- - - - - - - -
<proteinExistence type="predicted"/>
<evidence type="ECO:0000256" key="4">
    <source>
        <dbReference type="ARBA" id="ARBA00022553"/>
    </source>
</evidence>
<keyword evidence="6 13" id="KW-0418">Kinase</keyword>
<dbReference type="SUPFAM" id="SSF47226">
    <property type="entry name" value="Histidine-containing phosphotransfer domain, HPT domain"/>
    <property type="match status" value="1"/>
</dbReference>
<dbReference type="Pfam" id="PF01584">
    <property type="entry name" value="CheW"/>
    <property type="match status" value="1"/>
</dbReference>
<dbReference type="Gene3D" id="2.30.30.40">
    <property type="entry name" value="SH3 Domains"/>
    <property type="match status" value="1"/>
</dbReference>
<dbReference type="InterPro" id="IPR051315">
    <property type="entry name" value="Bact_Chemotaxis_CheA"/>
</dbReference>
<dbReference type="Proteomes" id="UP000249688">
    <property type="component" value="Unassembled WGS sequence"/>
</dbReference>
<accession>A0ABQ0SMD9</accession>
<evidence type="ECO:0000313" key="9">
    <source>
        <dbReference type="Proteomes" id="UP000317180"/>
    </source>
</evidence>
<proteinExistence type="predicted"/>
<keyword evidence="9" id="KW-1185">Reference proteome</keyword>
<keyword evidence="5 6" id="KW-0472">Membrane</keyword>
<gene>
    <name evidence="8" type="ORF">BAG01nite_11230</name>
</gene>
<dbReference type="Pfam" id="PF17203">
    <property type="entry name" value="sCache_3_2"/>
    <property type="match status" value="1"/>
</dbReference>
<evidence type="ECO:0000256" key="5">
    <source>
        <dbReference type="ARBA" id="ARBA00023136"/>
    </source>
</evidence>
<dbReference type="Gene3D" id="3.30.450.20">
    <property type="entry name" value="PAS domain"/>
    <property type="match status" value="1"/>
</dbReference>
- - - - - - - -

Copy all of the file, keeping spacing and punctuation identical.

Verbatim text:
<proteinExistence type="predicted"/>
<evidence type="ECO:0000256" key="4">
    <source>
        <dbReference type="ARBA" id="ARBA00022553"/>
    </source>
</evidence>
<keyword evidence="6 13" id="KW-0418">Kinase</keyword>
<dbReference type="SUPFAM" id="SSF47226">
    <property type="entry name" value="Histidine-containing phosphotransfer domain, HPT domain"/>
    <property type="match status" value="1"/>
</dbReference>
<dbReference type="Pfam" id="PF01584">
    <property type="entry name" value="CheW"/>
    <property type="match status" value="1"/>
</dbReference>
<dbReference type="Gene3D" id="2.30.30.40">
    <property type="entry name" value="SH3 Domains"/>
    <property type="match status" value="1"/>
</dbReference>
<dbReference type="InterPro" id="IPR051315">
    <property type="entry name" value="Bact_Chemotaxis_CheA"/>
</dbReference>
<dbReference type="Proteomes" id="UP000249688">
    <property type="component" value="Unassembled WGS sequence"/>
</dbReference>
<accession>A0ABQ0SMD9</accession>
<evidence type="ECO:0000313" key="9">
    <source>
        <dbReference type="Proteomes" id="UP000317180"/>
    </source>
</evidence>
<proteinExistence type="predicted"/>
<keyword evidence="9" id="KW-1185">Reference proteome</keyword>
<keyword evidence="5 6" id="KW-0472">Membrane</keyword>
<gene>
    <name evidence="8" type="ORF">BAG01nite_11230</name>
</gene>
<dbReference type="Pfam" id="PF17203">
    <property type="entry name" value="sCache_3_2"/>
    <property type="match status" value="1"/>
</dbReference>
<evidence type="ECO:0000256" key="5">
    <source>
        <dbReference type="ARBA" id="ARBA00023136"/>
    </source>
</evidence>
<dbReference type="Gene3D" id="3.30.450.20">
    <property type="entry name" value="PAS domain"/>
    <property type="match status" value="1"/>
</dbReference>